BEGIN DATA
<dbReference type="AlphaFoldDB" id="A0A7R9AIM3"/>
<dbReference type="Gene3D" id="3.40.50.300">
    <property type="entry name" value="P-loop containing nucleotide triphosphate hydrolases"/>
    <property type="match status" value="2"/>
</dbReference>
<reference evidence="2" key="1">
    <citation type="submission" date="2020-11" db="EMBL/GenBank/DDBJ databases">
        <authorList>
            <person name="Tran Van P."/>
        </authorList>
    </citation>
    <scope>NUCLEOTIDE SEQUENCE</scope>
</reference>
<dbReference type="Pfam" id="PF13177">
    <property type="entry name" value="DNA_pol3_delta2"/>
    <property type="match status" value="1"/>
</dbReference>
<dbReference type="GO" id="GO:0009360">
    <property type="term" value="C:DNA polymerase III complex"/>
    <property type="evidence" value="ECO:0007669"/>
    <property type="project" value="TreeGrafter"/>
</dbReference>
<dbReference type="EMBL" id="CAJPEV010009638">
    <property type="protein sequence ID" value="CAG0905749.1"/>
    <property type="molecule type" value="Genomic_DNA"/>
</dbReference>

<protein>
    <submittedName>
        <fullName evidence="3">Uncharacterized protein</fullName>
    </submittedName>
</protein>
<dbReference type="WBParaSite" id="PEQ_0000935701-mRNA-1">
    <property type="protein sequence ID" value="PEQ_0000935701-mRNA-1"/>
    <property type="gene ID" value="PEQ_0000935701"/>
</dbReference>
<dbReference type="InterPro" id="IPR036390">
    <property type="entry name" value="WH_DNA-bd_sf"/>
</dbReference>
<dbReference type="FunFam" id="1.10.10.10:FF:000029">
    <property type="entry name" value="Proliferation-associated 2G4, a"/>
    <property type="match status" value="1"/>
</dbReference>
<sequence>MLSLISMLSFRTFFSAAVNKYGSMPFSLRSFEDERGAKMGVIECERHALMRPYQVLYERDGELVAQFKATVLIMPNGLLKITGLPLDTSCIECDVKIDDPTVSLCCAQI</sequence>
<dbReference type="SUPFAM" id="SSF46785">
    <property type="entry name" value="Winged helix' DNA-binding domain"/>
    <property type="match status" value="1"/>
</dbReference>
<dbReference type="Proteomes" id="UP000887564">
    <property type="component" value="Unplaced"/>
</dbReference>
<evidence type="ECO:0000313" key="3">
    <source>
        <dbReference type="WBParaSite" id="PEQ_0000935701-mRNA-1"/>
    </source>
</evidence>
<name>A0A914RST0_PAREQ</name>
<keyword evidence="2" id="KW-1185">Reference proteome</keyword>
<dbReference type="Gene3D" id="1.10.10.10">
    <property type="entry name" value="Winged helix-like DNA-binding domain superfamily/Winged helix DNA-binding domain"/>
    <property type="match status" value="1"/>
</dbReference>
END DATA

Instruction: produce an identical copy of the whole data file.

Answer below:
<dbReference type="AlphaFoldDB" id="A0A7R9AIM3"/>
<dbReference type="Gene3D" id="3.40.50.300">
    <property type="entry name" value="P-loop containing nucleotide triphosphate hydrolases"/>
    <property type="match status" value="2"/>
</dbReference>
<reference evidence="2" key="1">
    <citation type="submission" date="2020-11" db="EMBL/GenBank/DDBJ databases">
        <authorList>
            <person name="Tran Van P."/>
        </authorList>
    </citation>
    <scope>NUCLEOTIDE SEQUENCE</scope>
</reference>
<dbReference type="Pfam" id="PF13177">
    <property type="entry name" value="DNA_pol3_delta2"/>
    <property type="match status" value="1"/>
</dbReference>
<dbReference type="GO" id="GO:0009360">
    <property type="term" value="C:DNA polymerase III complex"/>
    <property type="evidence" value="ECO:0007669"/>
    <property type="project" value="TreeGrafter"/>
</dbReference>
<dbReference type="EMBL" id="CAJPEV010009638">
    <property type="protein sequence ID" value="CAG0905749.1"/>
    <property type="molecule type" value="Genomic_DNA"/>
</dbReference>

<protein>
    <submittedName>
        <fullName evidence="3">Uncharacterized protein</fullName>
    </submittedName>
</protein>
<dbReference type="WBParaSite" id="PEQ_0000935701-mRNA-1">
    <property type="protein sequence ID" value="PEQ_0000935701-mRNA-1"/>
    <property type="gene ID" value="PEQ_0000935701"/>
</dbReference>
<dbReference type="InterPro" id="IPR036390">
    <property type="entry name" value="WH_DNA-bd_sf"/>
</dbReference>
<dbReference type="FunFam" id="1.10.10.10:FF:000029">
    <property type="entry name" value="Proliferation-associated 2G4, a"/>
    <property type="match status" value="1"/>
</dbReference>
<sequence>MLSLISMLSFRTFFSAAVNKYGSMPFSLRSFEDERGAKMGVIECERHALMRPYQVLYERDGELVAQFKATVLIMPNGLLKITGLPLDTSCIECDVKIDDPTVSLCCAQI</sequence>
<dbReference type="SUPFAM" id="SSF46785">
    <property type="entry name" value="Winged helix' DNA-binding domain"/>
    <property type="match status" value="1"/>
</dbReference>
<dbReference type="Proteomes" id="UP000887564">
    <property type="component" value="Unplaced"/>
</dbReference>
<evidence type="ECO:0000313" key="3">
    <source>
        <dbReference type="WBParaSite" id="PEQ_0000935701-mRNA-1"/>
    </source>
</evidence>
<name>A0A914RST0_PAREQ</name>
<keyword evidence="2" id="KW-1185">Reference proteome</keyword>
<dbReference type="Gene3D" id="1.10.10.10">
    <property type="entry name" value="Winged helix-like DNA-binding domain superfamily/Winged helix DNA-binding domain"/>
    <property type="match status" value="1"/>
</dbReference>